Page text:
A young girl deals with the mysterious disappearance of her quiet and secretive father, learning along the way that he was not what he seemed. A woman speculates on her husband's affair, going so far as to try to confront the wrong woman. A trio of friends living together go through a strange metamorphosis of relationship when one suddenly leaves. An adult daughter returns home to a father who can't recognize her. These are just a few of the fourteen stories that make up the eclectic and thoughtful collection Vanishing by Deborah Willis. Sparse yet satisfying, these stories render their subjects lives in miniature and peddle between the past and the present to deftly intertwine the sudden joys of life and the unexpected sadness that can so change the way life is lived.
I haven't read many short story collections in the past few years, though that has not stopped me from collecting them! I sometimes find it hard to really get into a book of short stories because there just isn't room in them for the kind of character growth and reflection that I so appreciate in the novels I read. I like to see characters change and I like to see the situations they are living amongst and decipher how these situations affect their behavior. This is something that you don't usually get to experience in short stories. To me, short stories are more like a snapshot of a static moment in a character's life: not moving forward or looking backward, only a picture of this very moment. This is not the case here, and as I became more and more enmeshed in the collection, I grew to appreciate it more and more.
First off, Willis does something that I haven't seen before in short stories: she vacillates between the past and the present. In most of her stories, the story shifts between the action taking place today and what has happened in the past that makes the story so resonant. I really liked this technique and felt it gave the stories a lot of fullness and relevance. I liked that these stories were imbued with two types of texture, both the framework of the past and the more fluid present sections. I felt that writing them this way also had the effect of making the stories seem more robust, as though they encompassed more material and time. I think the best example of this technique came in the story Remember, Relive, a story that explores both the unique relationships among a family and what they have morphed into over time.
Another thing that makes this collection unique is that Willis is able to tell full-bodied stories in her short fiction. Nothing is static here. There is dramatic action and character growth, as well as climaxes and denouements. I think she is able to achieve this due to her ability to tell a story rather sparsely, yet fit in all the hallmarks of a good tale. Her language is not flashy and she doesn't spend a lot of time on pointless description and internal thought processes. Instead, she sets her stage and puts her characters through their paces, letting them encounter life and each other with wonderful results. These stories all have a beginning, middle and end, and because of that they feel more weighty than their page space should allow.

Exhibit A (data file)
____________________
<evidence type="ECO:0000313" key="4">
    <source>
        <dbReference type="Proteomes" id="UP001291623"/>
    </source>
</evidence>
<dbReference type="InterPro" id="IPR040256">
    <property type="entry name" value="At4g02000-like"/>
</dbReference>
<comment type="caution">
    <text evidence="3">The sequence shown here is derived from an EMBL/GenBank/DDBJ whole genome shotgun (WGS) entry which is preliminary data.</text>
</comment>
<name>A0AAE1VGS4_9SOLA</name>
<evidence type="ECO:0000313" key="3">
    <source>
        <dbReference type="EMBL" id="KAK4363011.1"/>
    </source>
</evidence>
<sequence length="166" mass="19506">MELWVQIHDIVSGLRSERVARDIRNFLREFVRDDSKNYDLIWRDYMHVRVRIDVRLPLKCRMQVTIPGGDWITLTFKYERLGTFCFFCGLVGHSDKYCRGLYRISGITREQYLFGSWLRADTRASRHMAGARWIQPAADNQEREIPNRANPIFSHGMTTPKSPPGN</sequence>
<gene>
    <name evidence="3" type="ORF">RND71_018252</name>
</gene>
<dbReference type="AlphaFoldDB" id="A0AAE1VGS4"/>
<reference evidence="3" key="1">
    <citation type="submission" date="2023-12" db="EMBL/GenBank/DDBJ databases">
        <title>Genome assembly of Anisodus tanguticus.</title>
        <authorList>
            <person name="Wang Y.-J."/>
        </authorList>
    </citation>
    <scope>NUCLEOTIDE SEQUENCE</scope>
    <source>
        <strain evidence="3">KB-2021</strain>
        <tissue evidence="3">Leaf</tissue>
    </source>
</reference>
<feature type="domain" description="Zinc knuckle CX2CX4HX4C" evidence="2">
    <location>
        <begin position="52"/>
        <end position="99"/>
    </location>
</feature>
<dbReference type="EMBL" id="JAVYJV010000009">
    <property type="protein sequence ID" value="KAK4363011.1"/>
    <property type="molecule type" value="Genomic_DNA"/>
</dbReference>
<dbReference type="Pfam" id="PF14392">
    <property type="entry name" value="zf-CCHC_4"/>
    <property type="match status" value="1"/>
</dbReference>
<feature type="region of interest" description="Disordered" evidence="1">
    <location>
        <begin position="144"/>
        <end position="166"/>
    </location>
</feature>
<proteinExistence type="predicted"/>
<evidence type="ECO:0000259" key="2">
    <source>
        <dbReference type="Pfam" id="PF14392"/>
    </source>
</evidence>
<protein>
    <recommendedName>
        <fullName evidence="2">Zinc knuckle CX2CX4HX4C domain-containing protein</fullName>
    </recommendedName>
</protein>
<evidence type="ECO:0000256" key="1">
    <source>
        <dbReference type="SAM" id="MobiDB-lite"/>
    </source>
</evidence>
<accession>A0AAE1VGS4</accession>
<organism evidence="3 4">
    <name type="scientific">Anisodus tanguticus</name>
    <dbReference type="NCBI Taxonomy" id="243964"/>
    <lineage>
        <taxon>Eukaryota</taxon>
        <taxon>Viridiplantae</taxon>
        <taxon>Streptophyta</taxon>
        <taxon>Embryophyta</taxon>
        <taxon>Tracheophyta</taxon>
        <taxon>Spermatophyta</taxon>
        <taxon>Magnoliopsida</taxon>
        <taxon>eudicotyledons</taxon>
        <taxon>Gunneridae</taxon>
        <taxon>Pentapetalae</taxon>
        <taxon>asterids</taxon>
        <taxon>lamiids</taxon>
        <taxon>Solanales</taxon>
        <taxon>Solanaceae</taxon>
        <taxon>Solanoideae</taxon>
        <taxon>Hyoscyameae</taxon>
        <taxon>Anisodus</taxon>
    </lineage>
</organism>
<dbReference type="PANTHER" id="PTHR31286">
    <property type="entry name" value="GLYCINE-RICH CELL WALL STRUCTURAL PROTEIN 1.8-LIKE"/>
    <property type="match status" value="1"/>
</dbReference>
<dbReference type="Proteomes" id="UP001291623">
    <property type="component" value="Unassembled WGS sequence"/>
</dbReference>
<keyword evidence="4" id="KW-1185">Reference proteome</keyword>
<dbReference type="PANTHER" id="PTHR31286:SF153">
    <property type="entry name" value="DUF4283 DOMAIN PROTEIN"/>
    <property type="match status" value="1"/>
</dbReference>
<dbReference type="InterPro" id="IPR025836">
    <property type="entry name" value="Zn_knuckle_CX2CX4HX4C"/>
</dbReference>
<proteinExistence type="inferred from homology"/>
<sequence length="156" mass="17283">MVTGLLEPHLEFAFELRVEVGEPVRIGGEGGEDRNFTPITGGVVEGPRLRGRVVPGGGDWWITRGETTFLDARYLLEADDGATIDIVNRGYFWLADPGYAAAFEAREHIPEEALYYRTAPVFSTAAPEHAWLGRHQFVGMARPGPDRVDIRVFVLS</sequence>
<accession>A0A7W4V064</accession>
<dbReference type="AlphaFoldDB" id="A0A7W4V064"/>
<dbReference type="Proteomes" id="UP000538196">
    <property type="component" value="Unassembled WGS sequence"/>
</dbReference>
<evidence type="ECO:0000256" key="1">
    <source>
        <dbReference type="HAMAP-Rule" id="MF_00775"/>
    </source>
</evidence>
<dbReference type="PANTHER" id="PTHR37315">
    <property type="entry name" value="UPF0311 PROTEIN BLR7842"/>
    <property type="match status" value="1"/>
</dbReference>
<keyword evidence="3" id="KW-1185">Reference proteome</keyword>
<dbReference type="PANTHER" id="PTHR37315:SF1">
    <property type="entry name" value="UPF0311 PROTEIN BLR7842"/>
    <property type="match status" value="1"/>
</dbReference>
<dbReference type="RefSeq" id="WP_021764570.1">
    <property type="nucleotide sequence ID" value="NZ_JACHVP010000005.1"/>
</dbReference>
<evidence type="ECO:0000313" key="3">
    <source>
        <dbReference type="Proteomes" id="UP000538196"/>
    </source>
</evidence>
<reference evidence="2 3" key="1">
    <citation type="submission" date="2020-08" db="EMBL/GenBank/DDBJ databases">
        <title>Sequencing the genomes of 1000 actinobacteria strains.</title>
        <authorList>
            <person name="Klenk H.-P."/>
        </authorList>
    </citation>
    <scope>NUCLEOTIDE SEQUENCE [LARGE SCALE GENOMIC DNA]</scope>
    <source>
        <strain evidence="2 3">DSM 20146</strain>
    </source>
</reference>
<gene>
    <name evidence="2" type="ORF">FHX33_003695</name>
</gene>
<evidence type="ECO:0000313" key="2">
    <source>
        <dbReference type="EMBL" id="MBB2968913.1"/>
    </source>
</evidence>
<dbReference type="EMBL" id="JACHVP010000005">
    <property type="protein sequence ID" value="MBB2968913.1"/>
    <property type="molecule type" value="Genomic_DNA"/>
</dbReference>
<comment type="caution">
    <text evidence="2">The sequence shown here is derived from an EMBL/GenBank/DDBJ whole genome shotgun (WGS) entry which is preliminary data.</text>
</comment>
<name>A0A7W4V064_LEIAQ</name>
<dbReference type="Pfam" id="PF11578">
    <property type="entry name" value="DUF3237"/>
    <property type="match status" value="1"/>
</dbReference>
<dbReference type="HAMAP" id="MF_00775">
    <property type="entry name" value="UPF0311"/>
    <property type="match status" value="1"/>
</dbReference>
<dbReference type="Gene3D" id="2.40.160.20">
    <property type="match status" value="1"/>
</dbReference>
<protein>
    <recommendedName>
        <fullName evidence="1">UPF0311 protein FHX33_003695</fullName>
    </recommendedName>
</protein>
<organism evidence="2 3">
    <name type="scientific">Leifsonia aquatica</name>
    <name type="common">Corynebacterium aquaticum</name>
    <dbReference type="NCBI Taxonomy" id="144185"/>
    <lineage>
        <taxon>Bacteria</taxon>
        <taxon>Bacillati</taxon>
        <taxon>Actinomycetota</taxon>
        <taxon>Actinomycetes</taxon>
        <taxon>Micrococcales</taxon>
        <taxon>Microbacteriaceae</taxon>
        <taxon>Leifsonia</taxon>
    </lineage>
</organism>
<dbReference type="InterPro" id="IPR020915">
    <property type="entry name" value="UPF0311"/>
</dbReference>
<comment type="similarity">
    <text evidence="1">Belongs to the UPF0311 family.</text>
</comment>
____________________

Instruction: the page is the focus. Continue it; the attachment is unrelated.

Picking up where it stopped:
I should also mention that these stories are narrated by characters with varying sexes, ages and circumstances, and each voice is genuine and believable. Whether she is writing as an aging cowboy, a confused teenage girl or a woman being betrayed, Willis' voice never falters. I think it's a pretty amazing thing to make so many characters sound so convincing, especially considering the fact that their time onstage is so brief. I actually think the male characters were my favorite to read about because Willis managed to make her males seem sensitive yet tough and they seemed like the type of people that I could or should know. I also think she did very well with her teenage characters. They were at once rebellious yet vulnerable and insecure. Another thing that I admired was the fact that she consistently matched each character to their ideal setting and plot. Seeing these characters in the right places really made these stories shine.
This is a collection that deals with the more quiet and somber emotions, and there is a great gravity to all of these stories that I really enjoyed. Though I haven't kept up with short stories for the last few years, I greatly enjoyed this book and think that Willis is a very interesting talent. I think this collection would be great for those who are voracious readers of short story collections and those that are new to the genre. It would also be perfect for those that are a bit rusty. If I had to describe these stories in just a couple of words, I would say they were unexpectedly satisfying and they are short enough that a reader can dip in and out of the book with ease. A very unique collection, recommended.
|About The Author
Deborah Willis’s work has appeared in the Bridport Prize Anthology, Event, and Grain, and she was a winner of PRISM International‘s annual fiction prize. Short-listed for the Governor General’s Literary Award for Fiction and long-listed for the Frank O’Connor International Short Story Award, Vanishing and Other Stories is her first book of fiction.
Visit Deborah at her website.
|I read this book as part of a TLC Book Tour and want to extend a warm thanks to them for sending me the book to read and review. Please continue to follow the tour by visiting these sites:
This book was provided as a complimentary review copy.